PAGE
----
Supply Chain Planning: Why we find it hard to trust Probabilistic Technology


As humans, we grapple with uncertainty, and our preference for stories over statistics often influences our decision-making processes.

The fundamental issue lies in our cognitive biases, particularly our struggle with probability. Our brains are wired to focus on immediate threats and historical occurrences, making it challenging to engage in thought experiments about future events. This innate bias leads to misconceptions and miscalculations of probabilities, shaping our distrust in technology that deals with uncertain outcomes.

Deterministic technology, which follows fixed rules and algorithms, is relatively easy for us to trust. Computers executing instructions deterministically provide consistent outcomes, adhering to known rules and making us feel in control. However, these systems struggle with uncertainty and adapting to novel situations, risking catastrophic failure when faced with unexpected events.

On the other hand, probabilistic technology introduces statistical methods and probabilities to decision-making processes. Machine learning models and natural language processing exemplify these systems, offering adaptability to changing conditions and handling complex, real-world data. Probabilistic models assess risks and prioritize actions, but their outcomes can be unsettling for users who prefer certainty.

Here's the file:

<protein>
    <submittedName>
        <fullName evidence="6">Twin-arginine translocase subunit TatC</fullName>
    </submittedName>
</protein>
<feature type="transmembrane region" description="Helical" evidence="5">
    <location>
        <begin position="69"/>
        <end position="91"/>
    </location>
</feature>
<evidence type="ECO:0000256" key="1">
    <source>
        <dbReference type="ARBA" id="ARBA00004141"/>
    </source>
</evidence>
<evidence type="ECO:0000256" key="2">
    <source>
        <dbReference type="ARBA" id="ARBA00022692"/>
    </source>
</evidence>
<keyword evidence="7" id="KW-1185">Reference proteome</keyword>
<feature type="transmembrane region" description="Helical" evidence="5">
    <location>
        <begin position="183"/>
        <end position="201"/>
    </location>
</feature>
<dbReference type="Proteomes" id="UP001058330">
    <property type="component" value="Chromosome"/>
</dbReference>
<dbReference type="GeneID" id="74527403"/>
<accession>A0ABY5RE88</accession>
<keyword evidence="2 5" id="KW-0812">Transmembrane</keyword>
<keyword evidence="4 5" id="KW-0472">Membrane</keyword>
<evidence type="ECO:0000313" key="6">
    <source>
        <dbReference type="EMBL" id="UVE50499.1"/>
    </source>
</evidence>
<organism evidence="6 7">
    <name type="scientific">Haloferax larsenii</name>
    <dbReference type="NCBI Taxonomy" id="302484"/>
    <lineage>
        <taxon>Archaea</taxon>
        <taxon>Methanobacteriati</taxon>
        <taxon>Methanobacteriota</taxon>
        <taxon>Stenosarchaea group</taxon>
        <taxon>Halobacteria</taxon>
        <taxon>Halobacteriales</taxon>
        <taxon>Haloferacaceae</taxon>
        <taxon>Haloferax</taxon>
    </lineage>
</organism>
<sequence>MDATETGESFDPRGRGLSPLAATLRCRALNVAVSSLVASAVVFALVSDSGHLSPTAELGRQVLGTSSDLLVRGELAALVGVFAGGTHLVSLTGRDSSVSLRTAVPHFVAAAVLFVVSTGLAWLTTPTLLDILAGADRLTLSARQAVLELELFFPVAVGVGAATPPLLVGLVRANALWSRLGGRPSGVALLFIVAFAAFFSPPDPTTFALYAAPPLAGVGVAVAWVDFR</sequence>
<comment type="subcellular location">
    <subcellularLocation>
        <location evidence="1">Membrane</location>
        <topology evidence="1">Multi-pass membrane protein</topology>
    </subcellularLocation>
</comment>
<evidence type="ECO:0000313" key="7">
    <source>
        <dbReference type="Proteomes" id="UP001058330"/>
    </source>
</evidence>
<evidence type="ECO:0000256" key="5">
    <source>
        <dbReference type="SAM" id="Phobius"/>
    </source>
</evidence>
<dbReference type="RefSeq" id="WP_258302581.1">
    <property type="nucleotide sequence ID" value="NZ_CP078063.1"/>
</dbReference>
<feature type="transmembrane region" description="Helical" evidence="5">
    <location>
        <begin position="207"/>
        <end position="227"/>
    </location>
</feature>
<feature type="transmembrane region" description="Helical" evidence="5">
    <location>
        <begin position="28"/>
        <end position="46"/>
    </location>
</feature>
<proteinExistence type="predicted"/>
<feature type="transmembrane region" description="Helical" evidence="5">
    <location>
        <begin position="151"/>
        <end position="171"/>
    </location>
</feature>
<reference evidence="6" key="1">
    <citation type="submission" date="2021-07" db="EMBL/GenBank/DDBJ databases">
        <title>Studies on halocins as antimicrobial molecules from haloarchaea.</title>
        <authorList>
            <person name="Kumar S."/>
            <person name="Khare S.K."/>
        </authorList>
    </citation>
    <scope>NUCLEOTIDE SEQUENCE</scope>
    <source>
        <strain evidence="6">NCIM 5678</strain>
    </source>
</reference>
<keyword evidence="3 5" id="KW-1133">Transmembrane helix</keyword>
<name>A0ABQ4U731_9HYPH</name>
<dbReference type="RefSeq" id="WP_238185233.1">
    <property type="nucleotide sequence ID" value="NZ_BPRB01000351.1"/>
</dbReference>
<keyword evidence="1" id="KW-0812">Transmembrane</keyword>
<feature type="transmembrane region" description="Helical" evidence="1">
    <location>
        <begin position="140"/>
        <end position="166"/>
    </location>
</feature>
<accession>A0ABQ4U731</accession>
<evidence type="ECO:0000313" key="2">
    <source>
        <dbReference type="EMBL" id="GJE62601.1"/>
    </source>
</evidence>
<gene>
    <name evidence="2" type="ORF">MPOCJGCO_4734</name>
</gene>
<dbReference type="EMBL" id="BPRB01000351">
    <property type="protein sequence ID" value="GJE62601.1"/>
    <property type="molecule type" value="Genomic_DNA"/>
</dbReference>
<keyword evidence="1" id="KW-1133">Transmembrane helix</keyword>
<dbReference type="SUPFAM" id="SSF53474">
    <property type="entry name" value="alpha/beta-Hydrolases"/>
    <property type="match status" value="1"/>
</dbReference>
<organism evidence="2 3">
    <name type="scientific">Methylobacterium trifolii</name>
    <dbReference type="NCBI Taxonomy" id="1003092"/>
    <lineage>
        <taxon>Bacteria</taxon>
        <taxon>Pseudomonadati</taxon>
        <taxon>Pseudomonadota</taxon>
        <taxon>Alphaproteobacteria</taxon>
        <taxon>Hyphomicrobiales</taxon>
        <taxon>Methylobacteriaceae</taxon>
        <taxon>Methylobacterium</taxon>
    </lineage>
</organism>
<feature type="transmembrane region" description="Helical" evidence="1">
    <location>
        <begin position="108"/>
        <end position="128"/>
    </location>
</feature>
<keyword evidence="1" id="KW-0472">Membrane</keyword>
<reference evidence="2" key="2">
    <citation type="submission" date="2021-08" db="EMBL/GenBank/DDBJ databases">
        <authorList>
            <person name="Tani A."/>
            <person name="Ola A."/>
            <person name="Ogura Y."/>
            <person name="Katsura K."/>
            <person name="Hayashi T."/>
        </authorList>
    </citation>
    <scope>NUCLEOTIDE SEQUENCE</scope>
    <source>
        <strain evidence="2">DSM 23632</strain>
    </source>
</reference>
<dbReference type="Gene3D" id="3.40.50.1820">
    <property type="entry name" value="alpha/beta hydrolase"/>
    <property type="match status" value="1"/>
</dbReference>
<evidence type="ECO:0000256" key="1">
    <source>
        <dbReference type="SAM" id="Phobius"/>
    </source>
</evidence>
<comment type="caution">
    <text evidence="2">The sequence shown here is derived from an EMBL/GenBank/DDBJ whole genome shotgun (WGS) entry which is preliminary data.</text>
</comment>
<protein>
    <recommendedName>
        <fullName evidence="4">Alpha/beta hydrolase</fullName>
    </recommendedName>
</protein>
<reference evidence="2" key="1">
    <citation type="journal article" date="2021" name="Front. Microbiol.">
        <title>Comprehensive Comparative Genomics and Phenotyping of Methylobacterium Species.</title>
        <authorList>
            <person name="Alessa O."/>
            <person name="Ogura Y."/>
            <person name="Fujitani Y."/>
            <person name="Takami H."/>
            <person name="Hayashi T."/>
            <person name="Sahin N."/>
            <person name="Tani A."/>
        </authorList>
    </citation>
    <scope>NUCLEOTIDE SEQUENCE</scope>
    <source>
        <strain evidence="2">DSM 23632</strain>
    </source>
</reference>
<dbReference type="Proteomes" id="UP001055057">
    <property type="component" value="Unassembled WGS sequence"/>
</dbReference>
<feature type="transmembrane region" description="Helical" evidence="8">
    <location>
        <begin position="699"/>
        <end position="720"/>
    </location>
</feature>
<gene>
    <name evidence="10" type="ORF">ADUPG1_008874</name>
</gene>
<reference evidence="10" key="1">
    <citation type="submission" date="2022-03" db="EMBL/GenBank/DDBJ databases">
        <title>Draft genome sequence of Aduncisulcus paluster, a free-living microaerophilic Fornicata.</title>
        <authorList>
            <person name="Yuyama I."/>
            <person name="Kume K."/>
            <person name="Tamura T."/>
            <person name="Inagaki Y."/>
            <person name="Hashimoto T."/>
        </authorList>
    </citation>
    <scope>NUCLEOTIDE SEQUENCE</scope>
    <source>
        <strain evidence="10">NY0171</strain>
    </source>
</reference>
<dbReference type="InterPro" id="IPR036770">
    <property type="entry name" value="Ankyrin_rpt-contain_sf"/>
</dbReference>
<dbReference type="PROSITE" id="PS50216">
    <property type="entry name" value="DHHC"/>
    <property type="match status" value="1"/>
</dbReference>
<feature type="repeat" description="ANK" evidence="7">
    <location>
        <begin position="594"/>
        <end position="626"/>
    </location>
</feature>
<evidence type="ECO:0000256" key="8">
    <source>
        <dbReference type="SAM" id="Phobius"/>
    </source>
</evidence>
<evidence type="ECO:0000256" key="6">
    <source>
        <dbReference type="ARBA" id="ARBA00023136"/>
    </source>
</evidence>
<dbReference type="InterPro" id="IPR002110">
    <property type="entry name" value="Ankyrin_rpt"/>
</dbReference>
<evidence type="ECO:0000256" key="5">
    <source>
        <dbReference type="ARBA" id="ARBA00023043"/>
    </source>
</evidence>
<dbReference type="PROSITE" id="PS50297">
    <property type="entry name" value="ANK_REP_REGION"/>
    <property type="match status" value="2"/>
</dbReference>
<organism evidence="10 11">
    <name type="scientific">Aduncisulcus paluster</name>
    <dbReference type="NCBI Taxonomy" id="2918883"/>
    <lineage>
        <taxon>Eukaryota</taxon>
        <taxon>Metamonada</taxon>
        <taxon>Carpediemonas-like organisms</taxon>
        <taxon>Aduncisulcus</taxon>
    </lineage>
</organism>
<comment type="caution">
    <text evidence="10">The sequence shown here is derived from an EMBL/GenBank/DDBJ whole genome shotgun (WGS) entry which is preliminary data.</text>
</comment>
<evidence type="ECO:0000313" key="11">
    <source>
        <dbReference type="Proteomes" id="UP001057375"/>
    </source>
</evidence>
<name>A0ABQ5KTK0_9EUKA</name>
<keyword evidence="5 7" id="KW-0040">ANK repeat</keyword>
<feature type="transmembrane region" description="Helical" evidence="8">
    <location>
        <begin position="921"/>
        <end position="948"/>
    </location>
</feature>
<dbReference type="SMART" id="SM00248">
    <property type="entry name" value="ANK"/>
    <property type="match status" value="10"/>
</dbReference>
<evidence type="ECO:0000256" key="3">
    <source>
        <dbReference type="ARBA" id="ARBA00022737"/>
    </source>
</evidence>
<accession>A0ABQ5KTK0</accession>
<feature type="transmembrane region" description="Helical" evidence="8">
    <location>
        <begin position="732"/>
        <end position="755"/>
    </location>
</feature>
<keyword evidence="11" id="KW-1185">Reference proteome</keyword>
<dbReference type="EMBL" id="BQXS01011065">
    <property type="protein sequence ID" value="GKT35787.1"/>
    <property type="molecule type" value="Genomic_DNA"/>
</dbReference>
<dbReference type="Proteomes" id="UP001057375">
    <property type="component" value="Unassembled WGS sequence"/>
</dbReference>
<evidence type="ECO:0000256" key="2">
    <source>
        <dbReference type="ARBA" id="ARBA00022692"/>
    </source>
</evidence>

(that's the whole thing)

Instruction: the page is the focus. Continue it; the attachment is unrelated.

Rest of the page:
The crux of the matter lies in our familiarity bias. Deterministic technology aligns seamlessly with our intuitive understanding of cause and effect, fostering trust in what we can predict and control. Probabilistic technology, by contrast, introduces an element of risk that provokes unease. The potential for errors due to imperfect data or assumptions, coupled with the challenge of understanding why a probabilistic system made a specific decision, contributes to the skepticism surrounding these technologies.

Which 50% of our orders can we trust the system to place automatically? The (unsatisfactory) answer is ‘it depends’.

The article “” uggests that demand forecasting could be a game-changing technology thanks to AI. With access to increasingly vast oceans of data, Machine Learning promises to transform our ability to predict the future. Uncertainty won’t be eliminated, but it will significantly reduced and better understood.

We can start by looking at the accuracy of machine predictions, compared to the accuracy of human predictions. This is sometimes called “forecast value add” – positive when human intervention improves forecast accuracy, negative when technology comes up with a better answer. In practice, we see more negative forecast value add, than positive. Humans are usually over confident in their ability to predict the future compared to machines.

It is only part of the answer, but if we start by looking at items with better statistical forecasts than human consensus forecasts we have a good list of candidates for automation.

As we develop this theme, in future articles we’ll explore the importance of intrinsic predictability vs forecast accuracy, and discuss the relevance of six sigma techniques to the automation of supply chain planning.